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Mejia v. Pelamati

United States District Court, D. New Mexico

September 25, 2017

ZENAIDA MEIJA, Plaintiff,
v.
DAVID PELAMATI, TITAN TRANSFER, INC., and ZURICH NORTH AMERICA INSURANCE COMPANY, a foreign corporation doing business in New Mexico, Defendants.

          MEMORANDUM AND OPINION ORDER

         THIS MATTER comes before the Court on Defendants' Motion to Dismiss for Failure to State a Claim (Doc. 8). In the Motion, Defendants contend that Plaintiff's claims for (1) negligent hiring, training, supervision and retention and (2) negligence against Defendant Titan Transfer, Inc. fail to comply with federal pleading standards under Fed.R.Civ.P. 8(a). For the following reasons, the Court finds that Defendants' Motion is well-taken. Accordingly, the Court GRANTS the Motion.

         I. BACKGROUND

         On December 8, 2016, Plaintiff filed her Complaint in New Mexico State District Court against Defendants. Doc. 1-1. Defendants subsequently removed the action to federal district court on the basis of diversity jurisdiction. Doc. 1. Plaintiff's claims arise from an alleged vehicle accident that occurred on August 1, 2015. Doc. 1-1. Plaintiff alleges that Defendant David Pelamati ran a red light and crashed into her vehicle. Doc. 1-1.

         In addition to bringing claims against Pelamati for negligence, Plaintiff claims that Pelamati's employer, Defendant Titan Transfer, Inc. was “negligent in hiring, contracting of, training, supervision and retention of Defendant Pelamati.” Doc. 1-1. Plaintiff alleges that Titan Transfer's negligence includes, but is not limited to, (1) inadequate screening of Pelamati as a prospective employee or independent contractor; (2) inadequate management, training, and enforcement of policies regarding vehicle operation and maintenance; (3) placement or retention of Pelamati as a vehicle or tractor-trailer operator, and (4) inadequate supervision of Pelamati. Doc. 1-1. Plaintiff further claims that Titan Transfer was negligent because it “owned or leased or otherwise had a possessory interest in the vehicle driven by Pelamati.” Doc. 1-1. Plaintiff alleges that as the owner or lessor, Titan Transfer “owed a duty of ordinary care and/or pursuant to local, state or federal law, to maintain and ensure the careful operation of the vehicle.” Doc. 1-1. After removal, Defendant filed the present Motion contending that Plaintiff failed to allege sufficient facts to state a claim for negligent hiring, training, supervising and retention or negligence against Titan Transfer.[1]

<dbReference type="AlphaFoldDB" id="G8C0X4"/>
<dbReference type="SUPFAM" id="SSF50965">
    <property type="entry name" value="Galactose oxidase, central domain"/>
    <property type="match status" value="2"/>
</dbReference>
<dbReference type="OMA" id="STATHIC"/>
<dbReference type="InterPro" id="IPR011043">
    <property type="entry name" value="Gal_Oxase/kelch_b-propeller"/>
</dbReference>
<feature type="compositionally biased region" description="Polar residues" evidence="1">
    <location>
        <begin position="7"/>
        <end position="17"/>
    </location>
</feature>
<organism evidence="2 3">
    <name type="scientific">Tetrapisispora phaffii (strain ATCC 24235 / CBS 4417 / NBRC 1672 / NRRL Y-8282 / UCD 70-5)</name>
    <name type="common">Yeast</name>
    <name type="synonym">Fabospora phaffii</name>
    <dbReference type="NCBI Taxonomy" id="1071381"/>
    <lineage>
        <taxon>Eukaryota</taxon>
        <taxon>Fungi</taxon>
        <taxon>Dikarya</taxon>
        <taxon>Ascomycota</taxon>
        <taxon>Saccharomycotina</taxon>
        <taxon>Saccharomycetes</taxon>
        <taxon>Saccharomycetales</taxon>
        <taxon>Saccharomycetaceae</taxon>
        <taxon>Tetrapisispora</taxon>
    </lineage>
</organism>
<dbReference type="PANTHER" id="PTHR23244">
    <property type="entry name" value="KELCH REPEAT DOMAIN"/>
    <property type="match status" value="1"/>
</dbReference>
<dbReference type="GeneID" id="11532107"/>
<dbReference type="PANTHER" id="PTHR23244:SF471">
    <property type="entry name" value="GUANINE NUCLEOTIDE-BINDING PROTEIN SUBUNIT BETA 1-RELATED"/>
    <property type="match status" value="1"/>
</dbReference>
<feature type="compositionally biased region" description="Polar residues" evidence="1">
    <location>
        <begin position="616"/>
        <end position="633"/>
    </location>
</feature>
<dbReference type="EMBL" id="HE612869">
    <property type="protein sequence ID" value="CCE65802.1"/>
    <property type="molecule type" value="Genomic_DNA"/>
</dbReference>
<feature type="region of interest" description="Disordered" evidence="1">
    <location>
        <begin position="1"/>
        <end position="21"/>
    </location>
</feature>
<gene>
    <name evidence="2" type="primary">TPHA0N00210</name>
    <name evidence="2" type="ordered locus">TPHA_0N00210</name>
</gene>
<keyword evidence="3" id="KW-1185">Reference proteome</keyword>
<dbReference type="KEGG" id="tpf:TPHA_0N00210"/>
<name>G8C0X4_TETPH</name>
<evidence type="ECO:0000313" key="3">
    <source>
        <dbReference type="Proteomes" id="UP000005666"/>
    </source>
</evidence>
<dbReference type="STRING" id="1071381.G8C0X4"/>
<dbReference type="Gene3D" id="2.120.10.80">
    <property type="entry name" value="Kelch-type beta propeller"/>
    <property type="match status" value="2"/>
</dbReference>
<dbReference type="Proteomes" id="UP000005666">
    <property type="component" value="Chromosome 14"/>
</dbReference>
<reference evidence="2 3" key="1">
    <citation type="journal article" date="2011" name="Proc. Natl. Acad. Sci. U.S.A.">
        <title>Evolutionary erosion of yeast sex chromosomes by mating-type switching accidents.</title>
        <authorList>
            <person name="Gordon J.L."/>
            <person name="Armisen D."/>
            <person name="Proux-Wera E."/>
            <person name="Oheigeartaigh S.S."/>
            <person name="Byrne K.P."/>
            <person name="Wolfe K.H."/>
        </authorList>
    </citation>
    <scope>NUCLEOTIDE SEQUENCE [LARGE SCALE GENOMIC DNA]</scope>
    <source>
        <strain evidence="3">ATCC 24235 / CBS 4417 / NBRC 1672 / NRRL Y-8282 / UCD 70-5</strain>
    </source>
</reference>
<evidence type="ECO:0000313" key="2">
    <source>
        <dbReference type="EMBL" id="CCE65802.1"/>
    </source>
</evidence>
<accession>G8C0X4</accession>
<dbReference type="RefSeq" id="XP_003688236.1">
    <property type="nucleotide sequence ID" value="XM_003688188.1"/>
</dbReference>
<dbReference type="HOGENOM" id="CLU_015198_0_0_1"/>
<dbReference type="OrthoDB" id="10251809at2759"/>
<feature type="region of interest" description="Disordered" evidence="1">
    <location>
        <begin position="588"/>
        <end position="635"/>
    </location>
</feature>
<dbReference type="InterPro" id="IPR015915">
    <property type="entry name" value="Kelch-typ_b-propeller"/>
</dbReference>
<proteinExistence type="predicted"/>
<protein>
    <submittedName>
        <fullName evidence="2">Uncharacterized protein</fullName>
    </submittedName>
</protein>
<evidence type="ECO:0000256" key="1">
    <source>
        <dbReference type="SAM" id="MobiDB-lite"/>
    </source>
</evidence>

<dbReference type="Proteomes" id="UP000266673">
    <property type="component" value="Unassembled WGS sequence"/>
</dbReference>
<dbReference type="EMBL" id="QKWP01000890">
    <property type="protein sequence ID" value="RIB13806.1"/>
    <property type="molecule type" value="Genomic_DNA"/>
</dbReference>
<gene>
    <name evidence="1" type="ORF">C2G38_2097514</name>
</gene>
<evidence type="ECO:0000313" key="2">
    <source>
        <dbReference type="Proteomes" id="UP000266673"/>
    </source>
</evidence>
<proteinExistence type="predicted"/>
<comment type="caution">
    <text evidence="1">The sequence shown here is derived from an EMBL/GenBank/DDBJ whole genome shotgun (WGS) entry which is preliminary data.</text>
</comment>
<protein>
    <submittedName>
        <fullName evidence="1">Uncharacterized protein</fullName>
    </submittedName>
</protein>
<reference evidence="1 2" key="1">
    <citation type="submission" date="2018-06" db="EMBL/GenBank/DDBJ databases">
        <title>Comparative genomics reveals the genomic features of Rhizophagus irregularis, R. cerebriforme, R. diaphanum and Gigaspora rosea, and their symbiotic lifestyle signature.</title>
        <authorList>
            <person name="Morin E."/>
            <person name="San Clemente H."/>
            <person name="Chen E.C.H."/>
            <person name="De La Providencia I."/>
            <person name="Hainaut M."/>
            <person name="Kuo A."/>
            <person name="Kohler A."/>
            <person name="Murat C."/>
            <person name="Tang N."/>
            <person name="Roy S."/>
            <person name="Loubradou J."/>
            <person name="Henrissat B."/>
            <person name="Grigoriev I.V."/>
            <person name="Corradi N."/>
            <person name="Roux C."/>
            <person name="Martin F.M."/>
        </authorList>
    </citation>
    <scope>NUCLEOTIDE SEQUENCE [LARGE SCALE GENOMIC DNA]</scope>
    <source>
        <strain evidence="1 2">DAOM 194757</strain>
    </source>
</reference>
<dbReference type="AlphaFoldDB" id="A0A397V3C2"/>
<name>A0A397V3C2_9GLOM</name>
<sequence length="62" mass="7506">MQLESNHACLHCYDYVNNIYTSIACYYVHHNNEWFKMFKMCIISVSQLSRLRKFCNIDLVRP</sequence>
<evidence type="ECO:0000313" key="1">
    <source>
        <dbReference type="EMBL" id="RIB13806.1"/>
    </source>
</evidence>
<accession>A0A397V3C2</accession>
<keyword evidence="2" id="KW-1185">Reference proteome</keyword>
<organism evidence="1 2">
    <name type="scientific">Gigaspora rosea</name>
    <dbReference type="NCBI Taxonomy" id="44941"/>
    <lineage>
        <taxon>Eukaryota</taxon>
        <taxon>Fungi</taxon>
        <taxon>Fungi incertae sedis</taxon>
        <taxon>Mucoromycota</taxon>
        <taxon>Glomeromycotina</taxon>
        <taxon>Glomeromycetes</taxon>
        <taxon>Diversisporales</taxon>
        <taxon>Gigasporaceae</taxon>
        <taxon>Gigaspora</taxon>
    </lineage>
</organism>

II. LEGAL STANDARD

         A Rule 12(b)(6) request to dismiss for failure to state a claim upon which relief can be granted requires the Court to test the legal sufficiency of a party's claim for relief. “[I]f, viewing the well-pleaded factual allegations in the complaint as true and in the light most favorable to the non-moving party, the complaint does not contain ‘enough facts to state a claim to relief that is plausible on its face, '” dismissal is proper. MacArthur v. San Juan Cnty., 497 F.3d 1057, 1064 (10th Cir. 2007) (quoting Bell Atlantic Corp. v. Twombly, 550 U.S. 544, 570 (2007)). “A claim has facial plausibility when the plaintiff pleads factual content that allows the court to draw the reasonable inference that the defendant is liable for the misconduct alleged.” Ashcroft v. Iqbal, 556 U.S. 662, 678 (2009).

         A plaintiff's factual allegations against a defendant “must be enough to raise a right to relief above the speculative level.” See Christy Sports, LLC. v. Deer Valley Resort Co., 555 F.3d 1188, 1191 (10th Cir. 2009) (citation omitted). Stated differently, a plaintiff must provide sufficient allegations to “nudge[] [his] claims across the line from conceivable to plausible.” Twombly, 550 U.S. at 570. “Threadbare recitals of the elements of a cause of action, supported by mere conclusory statements, do not suffice.” Iqbal, 556 U.S. at 678.